Article originally available on Becker’s Hospital Review.
As health systems seek to provide cost-effective care in appropriate settings, one avenue used is launching neighborhood hospitals.
Neighborhood hospitals are primarily located around larger metropolitan areas, and provide a local option to patients in need of low-to-moderate acuity services. These facilities typically provide emergency and inpatient care as well as pharmacy services. Patients who need higher-acuity services are often transferred to a nearby location.
San Francisco-based Dignity Health viewed neighborhood hospitals as a way to provide improved access to ED-level care and add to their current care continuum that includes urgent care and physician clinics.
The health system’s subsidiary, Las Vegas-based Dignity Health-St. Rose Dominican, partnered with The Woodlands, Texas-based Emerus approximately two years ago to open four neighborhood hospitals in the greater Las Vegas area. The first site opened in July 2017, and the last site opened in December 2017. All of the hospitals consist of about 40,000 square feet of space and average between 10 and 12 patient and ED beds per location.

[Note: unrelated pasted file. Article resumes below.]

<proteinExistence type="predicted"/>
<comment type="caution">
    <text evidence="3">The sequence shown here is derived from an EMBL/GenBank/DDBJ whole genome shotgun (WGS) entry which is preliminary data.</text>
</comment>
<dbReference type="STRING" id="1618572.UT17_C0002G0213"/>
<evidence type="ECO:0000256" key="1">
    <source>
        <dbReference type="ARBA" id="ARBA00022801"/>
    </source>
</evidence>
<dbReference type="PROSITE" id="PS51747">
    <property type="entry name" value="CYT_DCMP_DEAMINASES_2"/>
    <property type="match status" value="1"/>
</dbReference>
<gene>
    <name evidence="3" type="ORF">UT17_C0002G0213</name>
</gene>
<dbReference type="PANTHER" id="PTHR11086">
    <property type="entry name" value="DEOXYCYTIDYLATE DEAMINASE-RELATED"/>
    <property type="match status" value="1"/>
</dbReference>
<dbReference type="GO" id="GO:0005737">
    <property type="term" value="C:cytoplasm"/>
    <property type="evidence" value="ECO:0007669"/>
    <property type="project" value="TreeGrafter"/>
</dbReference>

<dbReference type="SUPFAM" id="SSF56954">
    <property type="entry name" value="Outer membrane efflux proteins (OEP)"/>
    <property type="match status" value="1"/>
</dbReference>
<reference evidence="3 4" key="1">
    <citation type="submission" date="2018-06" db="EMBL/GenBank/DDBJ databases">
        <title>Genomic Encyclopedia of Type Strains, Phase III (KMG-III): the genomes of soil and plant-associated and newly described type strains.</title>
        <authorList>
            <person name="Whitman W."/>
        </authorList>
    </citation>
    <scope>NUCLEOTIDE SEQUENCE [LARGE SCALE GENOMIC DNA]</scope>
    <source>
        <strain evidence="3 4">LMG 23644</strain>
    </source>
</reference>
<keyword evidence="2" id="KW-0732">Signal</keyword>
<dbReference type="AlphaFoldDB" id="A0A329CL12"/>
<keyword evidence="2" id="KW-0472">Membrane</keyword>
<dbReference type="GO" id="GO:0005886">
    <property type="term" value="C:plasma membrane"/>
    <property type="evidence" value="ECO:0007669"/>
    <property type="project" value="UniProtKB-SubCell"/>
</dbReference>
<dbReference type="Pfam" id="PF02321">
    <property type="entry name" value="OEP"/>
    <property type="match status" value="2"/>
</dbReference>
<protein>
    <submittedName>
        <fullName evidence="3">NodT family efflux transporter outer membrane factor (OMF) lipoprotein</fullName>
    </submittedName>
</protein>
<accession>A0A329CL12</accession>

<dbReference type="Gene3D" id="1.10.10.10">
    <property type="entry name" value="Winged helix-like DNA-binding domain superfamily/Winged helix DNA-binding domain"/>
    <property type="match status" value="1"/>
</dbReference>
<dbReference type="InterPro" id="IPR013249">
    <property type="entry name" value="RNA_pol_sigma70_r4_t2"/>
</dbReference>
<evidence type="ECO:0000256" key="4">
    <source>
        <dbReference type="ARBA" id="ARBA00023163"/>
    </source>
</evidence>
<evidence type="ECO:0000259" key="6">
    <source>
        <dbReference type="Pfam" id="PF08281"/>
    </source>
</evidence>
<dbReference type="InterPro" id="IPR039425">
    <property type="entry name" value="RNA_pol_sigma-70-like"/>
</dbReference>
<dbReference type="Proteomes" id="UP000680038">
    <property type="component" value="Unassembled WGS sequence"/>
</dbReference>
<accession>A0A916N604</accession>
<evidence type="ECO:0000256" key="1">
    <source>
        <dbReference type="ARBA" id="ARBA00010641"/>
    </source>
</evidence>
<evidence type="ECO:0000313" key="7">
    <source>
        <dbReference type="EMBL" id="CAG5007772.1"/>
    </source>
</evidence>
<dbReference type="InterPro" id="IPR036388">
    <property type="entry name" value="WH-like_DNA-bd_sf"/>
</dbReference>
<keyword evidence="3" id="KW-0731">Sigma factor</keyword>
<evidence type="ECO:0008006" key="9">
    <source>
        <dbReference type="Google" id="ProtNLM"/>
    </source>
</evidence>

“So they’re relatively fresh out of the ground but showing incredibly strong performance overall [as far as volumes], and a great deal of activity and patient acceptance and appreciation,” says Peggy Sanborn, Dignity Health’s vice president of partnership integration.
According to Dignity Health, its four neighborhood hospitals in the Las Vegas area now handle 21 percent of the health system’s total ED volume in Nevada, and less than 6 percent of the neighborhood hospital ED volume requires transfer to another facility that can treat more complex cases.
Why Las Vegas?
Ms. Sanborn says the move to value-based care prompted Dignity Health to expand its Las Vegas footprint. She says Dignity Health’s previous footprint in the area consisted of three locations in the southeast quadrant: the Henderson, Nev.-based Rose de Lima Campus, which was aging, the Siena Campus, also in Henderson, which was more of a quaternary facility, and the Las Vegas-based San Martin Campus, which is focused on more complex care.
As Dignity Health started to move more toward value-based care and value-based contracts, it knew it needed to have a more significant geographic presence within the Las Vegas area to better serve patients it would be at risk for, she says. The health system ultimately chose to build the neighborhood hospitals on Las Vegas’ west and northeast sides, where it saw a need for such facilities.
Dignity Health plans to add a fifth neighborhood hospital in Nevada via its partnership with Emerus, which operates 28-plus facilities nationwide. That site is expected to open in early 2019.
Dignity Health also expects to expand its Emerus partnership outside of Nevada, and over the next year to 18 months will look at new locations where it wants to partner with them.